Wednesday, April 05, 2006

Immigration Law and Higher Education

Protests have spread across the country in response to proposed immigration legislation currently pending in congress. This bill and related legislation would have dramatic impacts on higher education, including revoking funding for universities who admit undocumented students, making it a felony to overstay a student visa, and making it more difficult to adjust status from student to immigrant. This legislation would even make it possible to prosecute foreign students who do not maintain the legally mandated course load (something which we all know happens at NYU because of bureaucratic snafus every semester). Finally, any American citizen who is found "guilty" of helping an undocumented migrant could also be found guilty of a felony--even if the assistance was purely humanitarian (and since we don't often ask for proof of citizenship before offering food, first aid, or helpful conversation, there is a good chance this provision could turn into a restriction on helping anyone who looks or sounds Latino/a or Asian).

Let's just imagine the impact this will have on higher education. Students without documents, even those who spent most of their lives in the United States, will no longer be able to attend college--even at the inflated tuition rates many now pay. International students in the U.S. on student visas would have to worry about being imprisoned on felony charges and later deported merely for taking one credit too few or for needing an extra semester to finish a dissertation while the bureaucratic wheels turn in the INS. American students, faculty, and staff who help out by providing a couch or a warm meal to their visa-overstay friends could get thrown in the brig too. It seems to me that this legislation would either cause the number of international students seeking an education in the United States to fall precipitously (making their own educations and those of their classmates suffer), or else will result in a dampening of intellectual curiosity among international students as they rush to get their degree as quickly as possible to as to avoid these draconian penalities.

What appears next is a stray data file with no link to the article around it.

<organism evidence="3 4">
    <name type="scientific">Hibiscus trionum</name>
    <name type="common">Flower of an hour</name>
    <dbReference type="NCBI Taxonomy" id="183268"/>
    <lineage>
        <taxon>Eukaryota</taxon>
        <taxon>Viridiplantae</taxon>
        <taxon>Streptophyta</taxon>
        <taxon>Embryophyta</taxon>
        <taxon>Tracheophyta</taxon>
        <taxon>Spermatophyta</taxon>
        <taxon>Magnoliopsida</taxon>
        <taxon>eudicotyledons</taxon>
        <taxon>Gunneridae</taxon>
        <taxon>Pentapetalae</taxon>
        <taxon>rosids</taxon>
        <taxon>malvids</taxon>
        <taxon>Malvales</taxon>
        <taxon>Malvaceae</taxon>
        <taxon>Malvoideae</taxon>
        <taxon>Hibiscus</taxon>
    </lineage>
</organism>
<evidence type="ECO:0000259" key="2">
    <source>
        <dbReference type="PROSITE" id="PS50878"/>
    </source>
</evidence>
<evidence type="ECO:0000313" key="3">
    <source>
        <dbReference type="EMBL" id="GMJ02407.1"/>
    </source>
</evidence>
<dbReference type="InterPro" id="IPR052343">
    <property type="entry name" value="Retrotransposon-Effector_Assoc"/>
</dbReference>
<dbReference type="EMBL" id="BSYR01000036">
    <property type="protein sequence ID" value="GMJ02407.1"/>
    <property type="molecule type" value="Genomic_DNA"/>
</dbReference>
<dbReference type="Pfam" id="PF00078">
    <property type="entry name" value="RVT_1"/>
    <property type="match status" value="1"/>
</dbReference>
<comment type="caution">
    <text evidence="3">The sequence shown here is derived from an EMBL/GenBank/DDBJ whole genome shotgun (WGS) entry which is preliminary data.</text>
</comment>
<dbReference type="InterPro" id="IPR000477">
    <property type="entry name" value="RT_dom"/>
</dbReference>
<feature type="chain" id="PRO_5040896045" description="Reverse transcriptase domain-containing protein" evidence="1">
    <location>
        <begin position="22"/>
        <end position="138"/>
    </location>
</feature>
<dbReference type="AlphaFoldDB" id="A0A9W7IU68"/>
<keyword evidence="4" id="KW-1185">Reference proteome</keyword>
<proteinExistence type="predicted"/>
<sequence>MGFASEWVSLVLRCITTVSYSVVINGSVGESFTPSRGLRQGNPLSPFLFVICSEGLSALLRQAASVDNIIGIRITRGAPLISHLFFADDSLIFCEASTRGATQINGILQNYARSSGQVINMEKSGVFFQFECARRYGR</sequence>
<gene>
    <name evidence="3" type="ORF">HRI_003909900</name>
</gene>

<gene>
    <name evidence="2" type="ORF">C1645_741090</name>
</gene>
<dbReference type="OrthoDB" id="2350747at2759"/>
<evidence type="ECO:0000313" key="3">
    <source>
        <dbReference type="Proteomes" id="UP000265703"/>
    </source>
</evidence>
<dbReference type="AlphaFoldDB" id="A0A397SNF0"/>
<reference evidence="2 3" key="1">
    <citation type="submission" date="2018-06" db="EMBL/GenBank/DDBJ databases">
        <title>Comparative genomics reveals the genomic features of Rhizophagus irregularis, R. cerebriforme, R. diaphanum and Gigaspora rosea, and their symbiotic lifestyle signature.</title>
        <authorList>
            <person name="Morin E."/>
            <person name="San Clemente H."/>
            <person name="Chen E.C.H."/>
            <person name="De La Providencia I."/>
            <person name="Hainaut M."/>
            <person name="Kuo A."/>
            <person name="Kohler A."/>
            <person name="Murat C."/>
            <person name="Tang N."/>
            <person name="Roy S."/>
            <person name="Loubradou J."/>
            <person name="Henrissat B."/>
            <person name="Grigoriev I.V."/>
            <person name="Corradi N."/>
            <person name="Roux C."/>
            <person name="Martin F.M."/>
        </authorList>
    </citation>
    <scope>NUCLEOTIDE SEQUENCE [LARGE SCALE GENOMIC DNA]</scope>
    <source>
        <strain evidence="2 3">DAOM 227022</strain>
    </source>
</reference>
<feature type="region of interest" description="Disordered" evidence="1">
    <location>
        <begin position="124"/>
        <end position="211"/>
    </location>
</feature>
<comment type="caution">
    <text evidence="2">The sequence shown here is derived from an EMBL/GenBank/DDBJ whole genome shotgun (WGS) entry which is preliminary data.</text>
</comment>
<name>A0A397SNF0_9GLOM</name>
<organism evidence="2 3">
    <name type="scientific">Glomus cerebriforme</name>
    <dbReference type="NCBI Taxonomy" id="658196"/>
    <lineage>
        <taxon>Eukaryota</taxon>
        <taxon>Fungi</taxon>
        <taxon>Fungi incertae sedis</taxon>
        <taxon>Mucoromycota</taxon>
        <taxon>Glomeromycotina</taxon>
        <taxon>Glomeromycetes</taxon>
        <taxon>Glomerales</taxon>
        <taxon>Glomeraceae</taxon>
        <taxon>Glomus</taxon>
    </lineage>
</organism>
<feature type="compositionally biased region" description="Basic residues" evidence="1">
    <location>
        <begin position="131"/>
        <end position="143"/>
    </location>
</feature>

Riled up yet? There are protests in towns and cities across the U.S. for you to join. In New York, you can join New York City public school students as they walk out of class at Noon on Monday, April 10th, meet in Union Square from Noon until 2, and rally at City Hall from 3 to 7. The organizers ask that attendies where white to show their solidarity and encourage students to wear signs saying "A10" during the morning before the walkout to show their intent to participate.


Anonymous Anonymous said...

Actually NYU OISS does a pretty good job to make sure international students get registered, maintain their matriculation status, etc. They usually contact studends and departments if things are looking iffy with your course work. As things are now they have to report you to Homeland Security (INS doesn't control foreign documentation or visa status anymore) if you're not registered or maintaining the course load, so I wouldn't write so lightly that "it happens at NYU all the time"

4/06/2006 12:30 AM  
Blogger Bread and Roses said...

Nerds actually know of a number of instinces where international students have left the country for the summer and been denied permission to re-enter in time for the semester to start because their department has "forgotten" to do some minor bureaucratic task. This is not a complaint against OISS, which may do an excellent job. It is a complaint against the law, which would leave international students even more vulnerable to the vageries of their departmental administrative assistants.

4/06/2006 12:11 PM  

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